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Dragonfly swarm stops in Southwestern Pennsylvania

Jamie Martines
1671305_web1_PTR-LO-DRAGONFLY-053112
Tribune-Review
Which way to the swarm? A dragonfly in North Park Lake in 2012.

Not a bird, not a plane: Dragonflies are swarming the skies over Southwestern Pennsylvania.

The insects have been observed throughout the region over the past week, touching down to refuel before continuing their yearly migration toward Central and South America.

“Swarms are great for cutting down the small insect population, those biting insects we don’t like,” said Chris Goforth, head of citizen science at the North Carolina Museum of Natural Sciences.

Goforth also leads the Dragonfly Swarm Project, an effort to determine how and why dragonfly swarms form. She has crowdsourced over 7,000 swarm observations with the help of fellow insect enthusiasts across the country since 2010.

“Migration is really complicated,” Goforth said. “It’s hard to figure out ways to tag dragonflies and follow them.”

As a result, scientists don’t know much about where the dragonflies are going and how they choose pit stops along the way. Goforth said weather patterns play a role, since dragonflies are attracted to wet, humid areas that are also likely to have large populations of prey — mosquitoes, black flies and other small insects.

Regions that have experienced big storms or flooding are likely to experience dragonfly swarms this time of year, she said. But even then, it’s hard to predict exactly where and when the mysterious insects will show up.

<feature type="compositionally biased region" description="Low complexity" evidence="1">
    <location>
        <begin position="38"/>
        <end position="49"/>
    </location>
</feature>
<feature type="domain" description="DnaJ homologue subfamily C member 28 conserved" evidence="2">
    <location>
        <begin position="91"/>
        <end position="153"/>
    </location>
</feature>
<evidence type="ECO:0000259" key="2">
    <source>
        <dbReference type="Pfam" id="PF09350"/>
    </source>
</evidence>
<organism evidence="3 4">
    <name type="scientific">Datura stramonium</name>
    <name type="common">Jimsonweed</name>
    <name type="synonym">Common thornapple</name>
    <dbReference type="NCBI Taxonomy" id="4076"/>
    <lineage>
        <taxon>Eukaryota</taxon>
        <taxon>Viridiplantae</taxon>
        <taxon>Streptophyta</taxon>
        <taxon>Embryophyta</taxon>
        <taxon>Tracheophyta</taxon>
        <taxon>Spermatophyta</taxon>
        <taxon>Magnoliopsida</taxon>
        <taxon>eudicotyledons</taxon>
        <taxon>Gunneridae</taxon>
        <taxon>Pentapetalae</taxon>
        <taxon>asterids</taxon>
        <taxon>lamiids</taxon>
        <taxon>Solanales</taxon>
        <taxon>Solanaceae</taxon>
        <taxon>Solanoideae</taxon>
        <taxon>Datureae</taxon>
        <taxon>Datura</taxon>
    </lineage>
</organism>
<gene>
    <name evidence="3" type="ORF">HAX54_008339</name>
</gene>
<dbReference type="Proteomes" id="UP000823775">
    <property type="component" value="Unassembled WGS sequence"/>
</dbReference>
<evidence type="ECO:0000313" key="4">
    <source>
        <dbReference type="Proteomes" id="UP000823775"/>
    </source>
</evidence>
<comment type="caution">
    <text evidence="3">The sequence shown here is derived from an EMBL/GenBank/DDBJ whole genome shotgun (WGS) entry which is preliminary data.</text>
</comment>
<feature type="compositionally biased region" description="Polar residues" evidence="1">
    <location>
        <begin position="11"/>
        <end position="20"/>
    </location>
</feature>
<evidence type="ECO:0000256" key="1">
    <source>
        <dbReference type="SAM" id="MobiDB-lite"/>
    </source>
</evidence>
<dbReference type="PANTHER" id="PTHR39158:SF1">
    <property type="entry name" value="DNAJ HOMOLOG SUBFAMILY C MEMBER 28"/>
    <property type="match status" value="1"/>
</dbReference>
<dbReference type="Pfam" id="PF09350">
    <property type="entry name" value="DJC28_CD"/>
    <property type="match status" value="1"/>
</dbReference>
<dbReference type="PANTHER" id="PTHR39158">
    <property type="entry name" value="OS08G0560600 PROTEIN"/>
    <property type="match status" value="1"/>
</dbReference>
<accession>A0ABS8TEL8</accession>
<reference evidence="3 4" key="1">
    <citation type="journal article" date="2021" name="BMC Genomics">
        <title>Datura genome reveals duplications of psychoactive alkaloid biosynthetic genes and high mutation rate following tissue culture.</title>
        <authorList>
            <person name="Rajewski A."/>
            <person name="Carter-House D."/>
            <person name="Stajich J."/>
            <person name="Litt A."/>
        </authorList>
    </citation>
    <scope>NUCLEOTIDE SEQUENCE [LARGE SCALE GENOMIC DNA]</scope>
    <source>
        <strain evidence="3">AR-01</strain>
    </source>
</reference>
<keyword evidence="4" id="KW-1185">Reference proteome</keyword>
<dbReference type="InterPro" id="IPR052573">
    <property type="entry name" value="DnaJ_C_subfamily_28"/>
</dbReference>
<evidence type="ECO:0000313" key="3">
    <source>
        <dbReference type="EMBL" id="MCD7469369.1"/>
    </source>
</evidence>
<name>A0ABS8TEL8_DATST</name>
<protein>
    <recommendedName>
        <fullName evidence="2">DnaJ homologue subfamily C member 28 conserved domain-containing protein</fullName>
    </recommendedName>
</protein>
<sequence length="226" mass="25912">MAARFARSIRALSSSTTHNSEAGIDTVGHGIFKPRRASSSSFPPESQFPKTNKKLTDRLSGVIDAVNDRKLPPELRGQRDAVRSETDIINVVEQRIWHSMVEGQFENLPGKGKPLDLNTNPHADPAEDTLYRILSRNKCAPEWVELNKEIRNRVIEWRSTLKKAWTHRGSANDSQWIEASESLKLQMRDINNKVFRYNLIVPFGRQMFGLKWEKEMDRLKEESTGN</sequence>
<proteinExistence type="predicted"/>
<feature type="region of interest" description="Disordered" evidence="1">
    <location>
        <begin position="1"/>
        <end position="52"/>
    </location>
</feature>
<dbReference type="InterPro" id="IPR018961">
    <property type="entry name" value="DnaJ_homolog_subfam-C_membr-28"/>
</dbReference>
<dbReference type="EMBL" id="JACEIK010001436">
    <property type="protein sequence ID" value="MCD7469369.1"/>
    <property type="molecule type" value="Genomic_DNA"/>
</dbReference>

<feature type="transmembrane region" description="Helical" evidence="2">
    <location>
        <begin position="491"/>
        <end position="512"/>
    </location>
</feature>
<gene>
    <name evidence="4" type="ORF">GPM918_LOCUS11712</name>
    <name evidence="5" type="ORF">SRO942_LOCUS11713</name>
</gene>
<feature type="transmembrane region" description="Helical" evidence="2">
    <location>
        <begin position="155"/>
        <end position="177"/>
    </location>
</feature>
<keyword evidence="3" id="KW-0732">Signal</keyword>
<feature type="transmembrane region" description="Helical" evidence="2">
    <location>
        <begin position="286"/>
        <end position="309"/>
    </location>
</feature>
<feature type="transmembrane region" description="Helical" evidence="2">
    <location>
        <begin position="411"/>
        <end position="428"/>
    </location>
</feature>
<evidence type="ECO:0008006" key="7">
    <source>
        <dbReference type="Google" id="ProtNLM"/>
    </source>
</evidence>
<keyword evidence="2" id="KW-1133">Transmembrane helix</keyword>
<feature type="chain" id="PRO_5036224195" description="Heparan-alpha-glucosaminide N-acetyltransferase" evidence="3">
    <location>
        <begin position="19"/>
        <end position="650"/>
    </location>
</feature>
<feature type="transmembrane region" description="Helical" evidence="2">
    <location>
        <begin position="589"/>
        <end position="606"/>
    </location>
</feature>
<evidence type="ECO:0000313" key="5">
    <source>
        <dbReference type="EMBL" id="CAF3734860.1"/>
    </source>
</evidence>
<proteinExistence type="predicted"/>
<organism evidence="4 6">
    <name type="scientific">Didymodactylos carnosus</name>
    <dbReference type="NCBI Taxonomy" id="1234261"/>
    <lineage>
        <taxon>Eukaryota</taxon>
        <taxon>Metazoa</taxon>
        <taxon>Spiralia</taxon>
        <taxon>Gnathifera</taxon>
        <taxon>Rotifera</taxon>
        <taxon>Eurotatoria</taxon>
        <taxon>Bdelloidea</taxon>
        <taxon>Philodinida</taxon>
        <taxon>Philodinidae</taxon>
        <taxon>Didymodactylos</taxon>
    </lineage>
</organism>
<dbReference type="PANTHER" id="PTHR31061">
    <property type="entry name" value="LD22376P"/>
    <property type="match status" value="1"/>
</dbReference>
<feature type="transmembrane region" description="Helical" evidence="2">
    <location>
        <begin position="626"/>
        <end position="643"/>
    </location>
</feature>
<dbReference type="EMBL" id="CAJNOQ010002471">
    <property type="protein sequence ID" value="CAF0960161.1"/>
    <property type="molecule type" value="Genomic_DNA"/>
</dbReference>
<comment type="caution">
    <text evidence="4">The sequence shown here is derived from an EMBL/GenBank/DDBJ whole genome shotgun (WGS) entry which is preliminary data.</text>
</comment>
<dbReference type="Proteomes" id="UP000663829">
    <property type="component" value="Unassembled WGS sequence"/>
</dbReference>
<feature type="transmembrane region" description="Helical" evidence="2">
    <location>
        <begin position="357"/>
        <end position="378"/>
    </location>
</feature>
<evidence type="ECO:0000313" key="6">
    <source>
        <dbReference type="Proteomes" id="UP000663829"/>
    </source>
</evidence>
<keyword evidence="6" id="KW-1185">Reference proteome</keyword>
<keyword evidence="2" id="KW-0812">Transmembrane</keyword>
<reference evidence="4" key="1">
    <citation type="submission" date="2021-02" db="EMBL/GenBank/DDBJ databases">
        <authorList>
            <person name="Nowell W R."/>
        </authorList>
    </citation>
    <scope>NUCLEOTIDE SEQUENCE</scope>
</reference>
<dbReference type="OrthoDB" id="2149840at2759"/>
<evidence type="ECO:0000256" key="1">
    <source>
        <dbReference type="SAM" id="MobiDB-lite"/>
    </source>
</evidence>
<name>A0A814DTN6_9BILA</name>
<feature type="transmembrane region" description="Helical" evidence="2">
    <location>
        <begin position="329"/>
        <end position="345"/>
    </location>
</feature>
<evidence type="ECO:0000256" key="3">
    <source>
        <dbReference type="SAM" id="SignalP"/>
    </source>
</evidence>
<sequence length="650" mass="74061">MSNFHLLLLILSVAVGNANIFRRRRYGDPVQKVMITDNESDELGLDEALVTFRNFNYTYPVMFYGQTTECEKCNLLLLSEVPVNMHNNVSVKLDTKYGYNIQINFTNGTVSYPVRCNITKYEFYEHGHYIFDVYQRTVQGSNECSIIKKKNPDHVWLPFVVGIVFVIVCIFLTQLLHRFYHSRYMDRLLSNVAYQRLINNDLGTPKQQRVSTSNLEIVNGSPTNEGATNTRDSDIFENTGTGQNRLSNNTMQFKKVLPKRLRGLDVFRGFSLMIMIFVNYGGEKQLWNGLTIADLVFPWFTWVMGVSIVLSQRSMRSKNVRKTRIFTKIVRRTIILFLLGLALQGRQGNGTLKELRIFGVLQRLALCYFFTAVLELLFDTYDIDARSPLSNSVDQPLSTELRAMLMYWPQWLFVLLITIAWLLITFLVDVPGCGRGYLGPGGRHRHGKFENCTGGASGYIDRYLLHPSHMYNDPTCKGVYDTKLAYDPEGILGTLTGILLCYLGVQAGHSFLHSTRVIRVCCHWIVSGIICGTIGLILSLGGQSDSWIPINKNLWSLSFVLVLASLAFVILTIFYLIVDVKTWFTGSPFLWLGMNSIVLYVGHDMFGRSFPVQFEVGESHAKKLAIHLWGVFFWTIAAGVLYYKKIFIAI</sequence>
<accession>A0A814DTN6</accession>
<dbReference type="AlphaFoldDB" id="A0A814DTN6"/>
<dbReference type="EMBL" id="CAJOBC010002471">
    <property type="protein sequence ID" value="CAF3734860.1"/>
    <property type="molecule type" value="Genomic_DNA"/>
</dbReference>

“You have to be at the right place at the right time to see it,” Goforth said of the elusive swarms.

The National Weather Service in Cleveland observed the swarms earlier this week over Indiana, Ohio and Pennsylvania.

In a radar image shared by the agency Sept. 10, the swarms look like giant, florescent jellyfish pushing through the region.

Lee Hendricks, a meteorologist with the National Weather Service in Pittsburgh, said the insects have been showing up on local radar for the past week.

“We couldn’t tell you exactly what it was by seeing it on the radar,” Hendricks said, noting that meteorologists are able to determine when objects detected by the radar are not related to weather.

For example, weather radar detects ducks and geese taking off from area lakes around sunrise nearly every day, Hendricks said.

The region’s spring cicada swarm did not appear on the radar because those insects flew too low to be detected, Hendricks said.

The swarms likely include Green Darner dragonflies, which can reach about three inches long and can be found in the Pittsburgh region’s ponds and wetlands, said Scott Detwiler, an environmental educator with the Audubon Society of Western Pennsylvania.

Males can be spotted by their blue abdomens, while females are typically green or brown.

Baby dragonflies, called nymphs, are found in fresh water.

Detwiler suggested trekking to any local meadow, park or grassy area to observe the insects while they’re still in town.

Keep your eyes peeled for hawks — which may eat the dragonflies — along with monarch butterflies, which are also migrating this time of year.

Anyone interested in sharing their observations with Goforth and the Dragonfly Swarm Project can contribute online at thedragonflywoman.com/dsp.

Jamie Martines is a Tribune-Review staff writer. You can contact Jamie at 724-850-2867, [email protected] or via Twitter .

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